Banfield commits to greater employee diversity
The company and several industry partners launch initiatives to recruit more minority veterinary professionals and improve access to care for millions of pets.
A new study warns that 75 million U.S. pets could go without medical care by 2030 because of a veterinarian shortage, yet the crisis could be alleviated if more minority students were to enter the profession.
Banfield Pet Hospital, which released study results Sept. 14, announced that the company will strive to create a more diverse workforce. The goal by 2030 is for at least 30% of Banfield’s veterinarians, veterinary technicians and veterinary assistants to be Black, Indigenous or people of color.
“Banfield is committed to partnering with the veterinary industry to ensure the talent pipeline grows and diversifies to meet the evolving needs of pets, people and society,” said Brian Garish, president of the 1,050-hospital Banfield Pet Hospital network.
Mars Veterinary Health, the owner of Banfield, VCA and BluePearl animal hospitals, and Mars Inc.-owned Royal Canin will donate at least $125,000 in student financial aid to the Tuskegee University College of Veterinary Medicine. About 70% of Black U.S. veterinarians are Tuskegee graduates.
“We believe strongly in equality of opportunity and are honored to accept the $125,000 gift from both organizations towards helping to remove financial barriers for our students on their path to becoming veterinarians,” said the college’s dean, Ruby Perry, DVM, MS, DACVR.
Banfield also will spend $1 million over the next year, the company reported, “in equity, inclusion and diversity efforts to increase representation, offer training and support industry efforts to improve the diversity pipeline.”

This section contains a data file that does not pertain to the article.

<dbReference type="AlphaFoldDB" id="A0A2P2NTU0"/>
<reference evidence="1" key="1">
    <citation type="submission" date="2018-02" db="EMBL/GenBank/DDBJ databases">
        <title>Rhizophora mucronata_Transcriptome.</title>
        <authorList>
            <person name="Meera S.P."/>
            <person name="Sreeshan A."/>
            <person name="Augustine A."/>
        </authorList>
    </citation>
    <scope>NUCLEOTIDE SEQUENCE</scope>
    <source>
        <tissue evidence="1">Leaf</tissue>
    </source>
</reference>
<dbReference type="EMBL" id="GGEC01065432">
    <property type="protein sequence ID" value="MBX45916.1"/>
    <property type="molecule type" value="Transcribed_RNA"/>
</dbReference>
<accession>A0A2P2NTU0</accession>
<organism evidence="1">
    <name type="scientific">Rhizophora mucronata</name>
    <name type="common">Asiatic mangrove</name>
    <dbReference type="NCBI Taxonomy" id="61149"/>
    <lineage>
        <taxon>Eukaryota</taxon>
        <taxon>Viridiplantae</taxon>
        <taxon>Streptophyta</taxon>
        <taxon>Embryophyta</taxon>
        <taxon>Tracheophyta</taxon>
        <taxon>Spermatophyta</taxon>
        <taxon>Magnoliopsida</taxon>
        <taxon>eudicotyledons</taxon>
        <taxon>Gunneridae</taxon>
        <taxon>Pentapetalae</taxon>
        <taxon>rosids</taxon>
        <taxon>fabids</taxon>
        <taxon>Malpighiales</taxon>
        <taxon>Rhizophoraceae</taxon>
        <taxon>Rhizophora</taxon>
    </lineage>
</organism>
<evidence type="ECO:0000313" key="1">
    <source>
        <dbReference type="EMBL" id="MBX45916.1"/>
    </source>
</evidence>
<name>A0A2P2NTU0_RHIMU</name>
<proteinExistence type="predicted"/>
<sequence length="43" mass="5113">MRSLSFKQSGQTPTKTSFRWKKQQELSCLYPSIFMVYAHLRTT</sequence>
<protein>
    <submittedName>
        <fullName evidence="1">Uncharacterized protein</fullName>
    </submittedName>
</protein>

A newly formed industrywide group, the Diversify Veterinary Medicine Coalition, will focus on equity, inclusion and diversity issues. Founding members include Banfield and its Mars sister companies, Boehringer Ingelheim, the National Association for Black Veterinarians, the Association of American Veterinary Medical Colleges and the Multicultural Veterinary Medical Association.
“We believe a culture of diversity, inclusion and belonging are essential to better understanding the customers and patients we serve,” said Randolph Legg, a senior vice president with Boehringer Ingelheim. “By joining the Diversify Veterinary Medicine Coalition as a founding partner, we are looking forward to help influence the necessary changes in our industry that will create more equitable opportunities for the profession.”
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